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J Sci Med Sport. 2000 Dec;3(4):406-13.

A preliminary investigation of injury prevention strategies in Netball: are players heeding the advice?

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School of Community Health and Sports Studies, Auckland University of Technology, New Zealand.


All netball players who sought treatment for injury during the three-day 1995 New South Wales State Netball Championships were surveyed. Of 940 participants, 131 incurred injuries (139.4 injuries per 1,000 players; 23.8 injuries per 1,000 playing hours). Ankle and knee injuries were most frequent, with ligament sprains, bruising/contusions, and muscle strains presenting as the most common injury types. The most frequent causes of injury were incorrect landings, collisions with players, being struck by the ball, or repetitive movements. Although most players heeded advice pertaining to warm-up, occurrence of injuries during warm-up and cool-down suggested that activities performed during these periods may be inappropriate. To reduce risk of ankle ligament sprain in netball, high-cut netball shoes have been advocated. However, only 5.1% of players surveyed wore high-cut shoes. Furthermore, although players have been advised to seek immediate treatment when injured, 54.7% of players finished the game before seeking treatment. Relative to previous netball injury investigations, the frequency and nature of injuries, and the injury prevention behaviours of players have not changed. Therefore, wider promotion of injury prevention resources, combined with research into the effectiveness of these resources and how players can be encouraged to adopt appropriate injury prevention strategies in netball, is recommended.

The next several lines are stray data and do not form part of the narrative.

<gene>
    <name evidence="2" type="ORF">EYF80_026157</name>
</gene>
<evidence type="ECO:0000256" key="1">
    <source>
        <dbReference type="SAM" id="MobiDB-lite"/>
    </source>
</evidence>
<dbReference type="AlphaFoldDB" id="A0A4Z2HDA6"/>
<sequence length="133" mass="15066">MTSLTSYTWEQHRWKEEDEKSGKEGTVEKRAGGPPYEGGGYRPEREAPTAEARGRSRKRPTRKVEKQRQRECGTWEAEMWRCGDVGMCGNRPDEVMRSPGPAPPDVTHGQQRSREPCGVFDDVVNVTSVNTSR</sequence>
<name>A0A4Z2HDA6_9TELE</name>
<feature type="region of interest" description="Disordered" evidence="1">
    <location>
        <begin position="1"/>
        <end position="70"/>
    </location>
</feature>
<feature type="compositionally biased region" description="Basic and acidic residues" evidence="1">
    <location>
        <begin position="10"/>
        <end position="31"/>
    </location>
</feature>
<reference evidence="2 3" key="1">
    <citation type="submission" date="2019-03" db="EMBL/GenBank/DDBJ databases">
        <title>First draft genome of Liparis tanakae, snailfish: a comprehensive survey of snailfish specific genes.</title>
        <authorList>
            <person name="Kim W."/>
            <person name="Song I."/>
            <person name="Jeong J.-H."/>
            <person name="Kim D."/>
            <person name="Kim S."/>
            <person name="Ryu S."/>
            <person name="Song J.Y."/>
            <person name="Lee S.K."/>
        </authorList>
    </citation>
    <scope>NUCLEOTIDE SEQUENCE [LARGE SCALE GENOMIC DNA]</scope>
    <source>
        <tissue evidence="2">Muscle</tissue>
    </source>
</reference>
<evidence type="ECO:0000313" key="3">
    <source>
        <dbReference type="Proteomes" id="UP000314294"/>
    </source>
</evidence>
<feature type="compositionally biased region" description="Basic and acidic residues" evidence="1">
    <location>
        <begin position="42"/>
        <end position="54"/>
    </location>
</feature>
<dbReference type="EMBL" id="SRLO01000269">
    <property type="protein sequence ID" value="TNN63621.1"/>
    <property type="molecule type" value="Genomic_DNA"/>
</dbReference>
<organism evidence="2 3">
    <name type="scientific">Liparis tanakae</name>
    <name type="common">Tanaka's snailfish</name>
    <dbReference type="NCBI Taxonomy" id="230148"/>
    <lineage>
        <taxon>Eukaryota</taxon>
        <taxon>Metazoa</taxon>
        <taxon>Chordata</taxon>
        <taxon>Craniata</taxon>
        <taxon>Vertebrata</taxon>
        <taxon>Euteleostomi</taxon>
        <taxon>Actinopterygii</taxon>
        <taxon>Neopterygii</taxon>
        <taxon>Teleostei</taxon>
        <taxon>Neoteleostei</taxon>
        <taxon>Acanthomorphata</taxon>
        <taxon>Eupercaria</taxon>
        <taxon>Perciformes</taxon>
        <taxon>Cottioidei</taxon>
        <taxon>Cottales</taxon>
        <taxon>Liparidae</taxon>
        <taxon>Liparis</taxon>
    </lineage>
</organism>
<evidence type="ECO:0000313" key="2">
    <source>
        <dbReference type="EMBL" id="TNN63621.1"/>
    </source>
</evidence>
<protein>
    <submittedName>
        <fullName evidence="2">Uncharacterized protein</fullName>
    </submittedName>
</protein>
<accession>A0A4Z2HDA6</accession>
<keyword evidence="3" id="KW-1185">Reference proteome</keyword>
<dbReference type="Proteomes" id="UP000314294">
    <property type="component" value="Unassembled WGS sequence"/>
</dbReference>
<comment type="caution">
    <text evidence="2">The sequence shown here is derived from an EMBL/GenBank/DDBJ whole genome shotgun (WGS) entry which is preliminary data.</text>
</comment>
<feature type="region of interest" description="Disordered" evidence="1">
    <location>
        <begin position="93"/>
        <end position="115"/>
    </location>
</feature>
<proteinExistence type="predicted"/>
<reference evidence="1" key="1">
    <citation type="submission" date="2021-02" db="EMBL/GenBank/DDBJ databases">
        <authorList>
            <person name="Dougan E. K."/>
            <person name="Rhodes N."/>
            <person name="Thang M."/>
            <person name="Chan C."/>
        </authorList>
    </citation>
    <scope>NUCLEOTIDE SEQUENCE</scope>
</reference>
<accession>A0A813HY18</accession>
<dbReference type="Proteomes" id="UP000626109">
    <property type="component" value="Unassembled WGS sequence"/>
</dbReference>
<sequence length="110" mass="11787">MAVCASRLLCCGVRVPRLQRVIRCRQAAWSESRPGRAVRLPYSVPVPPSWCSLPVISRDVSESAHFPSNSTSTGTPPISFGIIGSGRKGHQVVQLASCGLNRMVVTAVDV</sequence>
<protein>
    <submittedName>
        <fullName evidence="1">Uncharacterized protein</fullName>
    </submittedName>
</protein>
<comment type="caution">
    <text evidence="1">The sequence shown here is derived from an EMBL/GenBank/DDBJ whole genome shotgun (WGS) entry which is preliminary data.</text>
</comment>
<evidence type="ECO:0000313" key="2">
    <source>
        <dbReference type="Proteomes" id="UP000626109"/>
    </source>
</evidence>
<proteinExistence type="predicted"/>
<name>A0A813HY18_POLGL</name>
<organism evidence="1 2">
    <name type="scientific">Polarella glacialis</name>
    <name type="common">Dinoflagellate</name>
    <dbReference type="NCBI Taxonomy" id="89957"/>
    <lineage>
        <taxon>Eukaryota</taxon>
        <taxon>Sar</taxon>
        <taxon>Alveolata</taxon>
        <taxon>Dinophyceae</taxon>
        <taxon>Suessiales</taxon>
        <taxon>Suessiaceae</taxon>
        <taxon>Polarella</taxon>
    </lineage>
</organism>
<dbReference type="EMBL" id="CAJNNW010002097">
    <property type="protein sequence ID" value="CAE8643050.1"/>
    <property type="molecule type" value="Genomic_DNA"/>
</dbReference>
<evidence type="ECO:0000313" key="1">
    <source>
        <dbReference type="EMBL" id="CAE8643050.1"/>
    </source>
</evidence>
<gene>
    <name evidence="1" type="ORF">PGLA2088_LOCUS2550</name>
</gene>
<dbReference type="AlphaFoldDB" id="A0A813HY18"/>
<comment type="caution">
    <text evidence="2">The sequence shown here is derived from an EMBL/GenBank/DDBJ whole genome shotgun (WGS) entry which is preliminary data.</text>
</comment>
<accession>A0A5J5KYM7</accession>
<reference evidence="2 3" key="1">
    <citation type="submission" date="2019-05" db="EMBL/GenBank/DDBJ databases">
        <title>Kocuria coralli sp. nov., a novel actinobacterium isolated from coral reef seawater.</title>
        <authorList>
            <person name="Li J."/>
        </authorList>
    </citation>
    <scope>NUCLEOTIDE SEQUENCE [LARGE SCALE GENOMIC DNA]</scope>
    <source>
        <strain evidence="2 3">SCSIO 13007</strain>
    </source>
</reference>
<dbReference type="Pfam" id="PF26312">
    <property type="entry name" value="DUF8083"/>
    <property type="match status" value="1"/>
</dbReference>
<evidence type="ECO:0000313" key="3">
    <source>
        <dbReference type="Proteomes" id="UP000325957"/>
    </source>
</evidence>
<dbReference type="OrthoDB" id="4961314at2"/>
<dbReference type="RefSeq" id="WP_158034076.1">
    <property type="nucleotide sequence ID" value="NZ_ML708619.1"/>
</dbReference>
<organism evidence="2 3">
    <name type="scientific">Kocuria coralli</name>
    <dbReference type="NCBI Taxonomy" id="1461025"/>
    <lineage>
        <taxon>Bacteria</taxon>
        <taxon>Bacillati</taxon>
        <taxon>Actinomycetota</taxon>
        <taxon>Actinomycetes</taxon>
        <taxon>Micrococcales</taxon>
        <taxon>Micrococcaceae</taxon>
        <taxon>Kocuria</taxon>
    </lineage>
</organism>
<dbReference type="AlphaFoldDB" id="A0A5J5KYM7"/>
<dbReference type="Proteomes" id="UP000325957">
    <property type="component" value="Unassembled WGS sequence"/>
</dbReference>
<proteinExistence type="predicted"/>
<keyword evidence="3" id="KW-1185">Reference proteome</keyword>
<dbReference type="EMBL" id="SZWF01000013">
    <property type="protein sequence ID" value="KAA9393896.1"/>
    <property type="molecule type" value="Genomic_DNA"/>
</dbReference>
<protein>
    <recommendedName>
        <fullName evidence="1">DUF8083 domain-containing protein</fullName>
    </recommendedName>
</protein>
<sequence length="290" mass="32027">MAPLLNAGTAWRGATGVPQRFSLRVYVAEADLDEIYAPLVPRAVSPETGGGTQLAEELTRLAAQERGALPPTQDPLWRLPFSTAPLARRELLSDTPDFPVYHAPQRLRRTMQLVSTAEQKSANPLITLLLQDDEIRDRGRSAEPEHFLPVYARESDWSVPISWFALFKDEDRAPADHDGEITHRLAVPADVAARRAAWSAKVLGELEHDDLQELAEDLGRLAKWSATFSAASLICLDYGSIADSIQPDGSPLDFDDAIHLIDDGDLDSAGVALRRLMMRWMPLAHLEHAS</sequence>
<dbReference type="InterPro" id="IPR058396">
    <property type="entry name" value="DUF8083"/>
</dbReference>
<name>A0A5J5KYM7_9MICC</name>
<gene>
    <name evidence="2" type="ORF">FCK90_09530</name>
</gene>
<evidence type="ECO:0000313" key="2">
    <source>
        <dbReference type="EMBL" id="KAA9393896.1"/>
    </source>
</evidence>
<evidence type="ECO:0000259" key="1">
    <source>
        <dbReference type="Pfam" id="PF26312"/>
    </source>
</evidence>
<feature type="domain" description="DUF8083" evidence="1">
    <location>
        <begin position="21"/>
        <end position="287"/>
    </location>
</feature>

[Indexed for MEDLINE]

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